The Global Economy
The following section should be read in conjunction with the Outlook section in the Management Report provided in the Financial Report 2011 that outlined our expectations for 2012 and 2013.
In light of the reduced risks of a renewed substantial escalation of the European sovereign debt crisis, our expectations for world economic growth have improved slightly. We have increased our forecast for global economic growth from 3.25 % to 3.5 % for 2012. This reflects the slightly better growth prospects for the eurozone in which the recession, with GDP decreasing at 0.2 %, should be less pronounced than initially anticipated this year. For Germany we increased our forecast to 0.5 % for 2012. In addition, the U.S. may also be able to achieve a slightly higher growth rate of 2.7 % in 2012. Our expectations have changed most concerning Japan where the redevelopment program to rectify the damages caused by the catastrophe in March 2011 is now beginning to take effect and exports should receive some momentum from rising global demand in 2012. We are now forecasting significantly higher growth of 2.8 % for Japan this year.
We maintain our forecast that sustainable global economic growth will not be achieved until the second half of the year since economic confidence deteriorated slightly again at the end of the first quarter of 2012 according to the purchasing manager surveys. Moreover, even as the European sovereign debt crisis eases, it will probably continue to generate uncertainty. The situation in the Middle East poses a further risk to the global economy as the political tensions which heightened in the first quarter are likely to remain at this level. This contributed to the sharp rise in oil prices in the first quarter, which has led us to revise our global inflation forecast for 2012 slightly upwards from 3.5 % to 3.6 %, which is nevertheless well below the level of 4.5 % in 2011. In Germany we now expect inflation to be around 2 % in comparison to 2.3 % in the previous year.
The Banking Industry
In the further course of the year, the banking sector environment will be affected by macroeconomic and regulatory developments and by the further development of the European sovereign debt crisis. The ongoing economic recovery is likely to support banks in the U.S., but not in the eurozone, where many banks, particularly in Southern Europe, may experience even harder times.
On the global level, the most important regulatory changes will probably be the legal adoption of Basel 3 and the implementation of proposals for macro-prudential supervision. In Europe, the most important changes should result from the debate about organizational and structural aspects of the universal banking principle and a potential implementation of specific taxes on the financial sector. In the U.S., the focus may be on the further specification of rules under the Dodd-Frank Act.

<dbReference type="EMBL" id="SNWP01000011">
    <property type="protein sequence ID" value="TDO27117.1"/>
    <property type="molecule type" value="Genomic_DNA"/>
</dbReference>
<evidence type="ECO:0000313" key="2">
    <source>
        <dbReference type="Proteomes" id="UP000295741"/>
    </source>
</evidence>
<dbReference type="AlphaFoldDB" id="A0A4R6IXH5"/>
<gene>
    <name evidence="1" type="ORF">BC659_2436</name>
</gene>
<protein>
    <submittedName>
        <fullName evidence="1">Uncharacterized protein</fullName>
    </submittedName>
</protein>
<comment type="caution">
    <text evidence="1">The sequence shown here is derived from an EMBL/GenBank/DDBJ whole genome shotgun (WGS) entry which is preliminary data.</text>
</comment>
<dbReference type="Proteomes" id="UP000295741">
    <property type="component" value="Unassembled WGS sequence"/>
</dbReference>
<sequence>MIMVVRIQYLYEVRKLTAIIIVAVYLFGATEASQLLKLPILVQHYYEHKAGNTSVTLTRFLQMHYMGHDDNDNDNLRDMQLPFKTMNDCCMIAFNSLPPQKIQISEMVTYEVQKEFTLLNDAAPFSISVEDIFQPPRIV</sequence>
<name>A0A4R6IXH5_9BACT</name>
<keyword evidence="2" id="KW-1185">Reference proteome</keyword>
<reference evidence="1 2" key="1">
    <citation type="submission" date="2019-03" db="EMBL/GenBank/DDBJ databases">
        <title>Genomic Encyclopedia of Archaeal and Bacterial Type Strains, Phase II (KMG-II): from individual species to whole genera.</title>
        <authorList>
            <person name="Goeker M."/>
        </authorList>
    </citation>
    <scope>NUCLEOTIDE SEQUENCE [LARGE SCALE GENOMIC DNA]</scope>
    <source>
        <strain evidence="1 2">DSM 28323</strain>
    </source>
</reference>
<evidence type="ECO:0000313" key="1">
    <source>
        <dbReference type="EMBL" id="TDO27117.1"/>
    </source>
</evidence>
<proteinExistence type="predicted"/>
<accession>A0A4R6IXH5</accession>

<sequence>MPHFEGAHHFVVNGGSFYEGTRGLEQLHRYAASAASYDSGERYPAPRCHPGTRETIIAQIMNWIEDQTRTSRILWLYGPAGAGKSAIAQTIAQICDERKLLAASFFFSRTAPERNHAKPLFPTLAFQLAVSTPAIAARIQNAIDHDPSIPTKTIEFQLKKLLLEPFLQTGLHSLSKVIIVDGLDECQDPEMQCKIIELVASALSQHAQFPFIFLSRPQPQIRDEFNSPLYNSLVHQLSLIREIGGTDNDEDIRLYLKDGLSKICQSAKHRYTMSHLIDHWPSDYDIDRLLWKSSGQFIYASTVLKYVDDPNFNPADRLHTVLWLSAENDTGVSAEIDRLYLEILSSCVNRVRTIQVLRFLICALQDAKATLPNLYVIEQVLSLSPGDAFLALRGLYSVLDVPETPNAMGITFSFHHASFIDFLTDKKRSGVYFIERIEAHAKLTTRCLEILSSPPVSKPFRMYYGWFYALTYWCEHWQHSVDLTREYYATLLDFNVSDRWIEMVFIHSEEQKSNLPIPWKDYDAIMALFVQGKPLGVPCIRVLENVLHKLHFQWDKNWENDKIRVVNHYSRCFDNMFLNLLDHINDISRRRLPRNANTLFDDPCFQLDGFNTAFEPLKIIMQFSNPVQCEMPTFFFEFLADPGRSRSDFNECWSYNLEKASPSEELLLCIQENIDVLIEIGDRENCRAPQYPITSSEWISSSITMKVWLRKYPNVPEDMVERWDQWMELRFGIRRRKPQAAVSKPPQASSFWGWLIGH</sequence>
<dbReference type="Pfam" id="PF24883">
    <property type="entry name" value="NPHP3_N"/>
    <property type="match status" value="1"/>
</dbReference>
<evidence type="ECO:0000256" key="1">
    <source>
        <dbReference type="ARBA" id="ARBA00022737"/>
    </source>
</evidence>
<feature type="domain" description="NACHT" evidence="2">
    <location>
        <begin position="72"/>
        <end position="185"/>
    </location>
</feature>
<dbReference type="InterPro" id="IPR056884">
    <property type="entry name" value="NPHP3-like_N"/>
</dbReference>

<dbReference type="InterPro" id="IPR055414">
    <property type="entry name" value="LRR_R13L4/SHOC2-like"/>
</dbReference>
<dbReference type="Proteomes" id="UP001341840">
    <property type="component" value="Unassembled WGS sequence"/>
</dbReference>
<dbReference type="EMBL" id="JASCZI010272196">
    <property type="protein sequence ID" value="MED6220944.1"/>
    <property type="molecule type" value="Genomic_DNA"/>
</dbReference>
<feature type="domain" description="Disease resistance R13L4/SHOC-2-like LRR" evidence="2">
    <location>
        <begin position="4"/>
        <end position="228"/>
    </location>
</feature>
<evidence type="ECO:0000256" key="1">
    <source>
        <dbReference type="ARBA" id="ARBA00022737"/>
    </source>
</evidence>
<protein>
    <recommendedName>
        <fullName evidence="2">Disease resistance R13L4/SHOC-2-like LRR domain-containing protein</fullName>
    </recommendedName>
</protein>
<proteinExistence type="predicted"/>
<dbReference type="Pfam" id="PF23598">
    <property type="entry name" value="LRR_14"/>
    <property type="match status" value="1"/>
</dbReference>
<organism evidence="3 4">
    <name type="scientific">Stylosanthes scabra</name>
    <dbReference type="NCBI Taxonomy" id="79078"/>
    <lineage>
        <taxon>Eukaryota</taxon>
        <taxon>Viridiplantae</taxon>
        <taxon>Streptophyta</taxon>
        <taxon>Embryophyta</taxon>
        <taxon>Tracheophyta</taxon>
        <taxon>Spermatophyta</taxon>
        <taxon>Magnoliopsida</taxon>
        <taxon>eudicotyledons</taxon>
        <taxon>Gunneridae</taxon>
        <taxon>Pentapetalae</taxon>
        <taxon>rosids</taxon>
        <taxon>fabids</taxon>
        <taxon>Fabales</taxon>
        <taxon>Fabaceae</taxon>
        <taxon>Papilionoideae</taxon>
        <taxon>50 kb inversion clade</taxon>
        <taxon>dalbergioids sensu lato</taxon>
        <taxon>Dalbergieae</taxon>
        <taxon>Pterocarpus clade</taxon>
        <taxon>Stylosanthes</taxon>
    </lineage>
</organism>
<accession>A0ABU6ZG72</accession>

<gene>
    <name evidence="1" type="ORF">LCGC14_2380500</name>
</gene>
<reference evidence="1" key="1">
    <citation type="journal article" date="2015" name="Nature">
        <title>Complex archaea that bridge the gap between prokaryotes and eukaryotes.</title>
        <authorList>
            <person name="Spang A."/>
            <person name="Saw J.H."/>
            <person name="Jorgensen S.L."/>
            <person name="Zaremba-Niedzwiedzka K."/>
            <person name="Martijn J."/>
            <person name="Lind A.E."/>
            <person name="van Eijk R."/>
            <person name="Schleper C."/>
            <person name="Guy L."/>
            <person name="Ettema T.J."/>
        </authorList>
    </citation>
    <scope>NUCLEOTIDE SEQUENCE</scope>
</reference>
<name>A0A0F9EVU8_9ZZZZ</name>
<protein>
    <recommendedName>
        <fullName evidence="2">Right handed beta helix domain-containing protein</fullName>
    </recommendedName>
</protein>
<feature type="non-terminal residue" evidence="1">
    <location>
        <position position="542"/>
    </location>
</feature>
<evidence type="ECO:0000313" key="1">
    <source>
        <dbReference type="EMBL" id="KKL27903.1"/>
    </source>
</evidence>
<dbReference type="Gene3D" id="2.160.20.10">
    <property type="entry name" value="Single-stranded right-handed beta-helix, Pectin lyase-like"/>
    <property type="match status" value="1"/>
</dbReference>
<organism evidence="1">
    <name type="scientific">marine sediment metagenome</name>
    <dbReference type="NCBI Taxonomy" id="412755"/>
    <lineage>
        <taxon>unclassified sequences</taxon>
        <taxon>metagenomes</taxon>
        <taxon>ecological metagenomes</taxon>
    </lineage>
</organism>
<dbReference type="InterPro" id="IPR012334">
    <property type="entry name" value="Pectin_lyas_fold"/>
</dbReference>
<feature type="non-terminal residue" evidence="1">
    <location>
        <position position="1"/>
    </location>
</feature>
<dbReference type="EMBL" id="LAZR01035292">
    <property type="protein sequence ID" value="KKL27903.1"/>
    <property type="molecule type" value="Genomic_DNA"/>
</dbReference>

A stronger revival of banks’ funding markets, investment banking and asset management operations will depend on the success of additional steps to resolve the European sovereign debt crisis. This will require not only noticeable reforms to strengthen growth potential and improve competitiveness, but also successful austerity measures in the countries affected by crisis.
If the European sovereign debt crisis can be successfully resolved, European banks might be able to proceed swiftly their restructuring efforts. These measures will be aimed at adapting to generally lower revenue levels through various means, including adjusting business models, reducing costs and raising capital ratios. The outlook remains much more positive for U.S. banks, despite substantial risks still resulting from similarly excessive public deficits as well as high private debt levels.
The Deutsche Bank Group
Deutsche Bank is still facing further sector specific challenges caused by the changing competitive landscape and a stricter regulatory environment. Due to growing capital and liquidity requirements, risk management, capital adequacy and balance sheet efficiency will remain increasingly important as competitive differentiators. Focused on sustaining high-quality liquidity and funding profile and maintaining high capital discipline, we believe that we are well prepared for the requirements of the European Banking Authority and Basel 3.
We have moved globally towards a more balanced, lower-risk business model. In 2012 and beyond, we should be able to further benefit from our strong set-up as a global investment bank and as a market leader in our home market with greater stability in revenues and a more balanced earnings mix. Additionally, we are also continuing to focus on our performance and improving efficiency.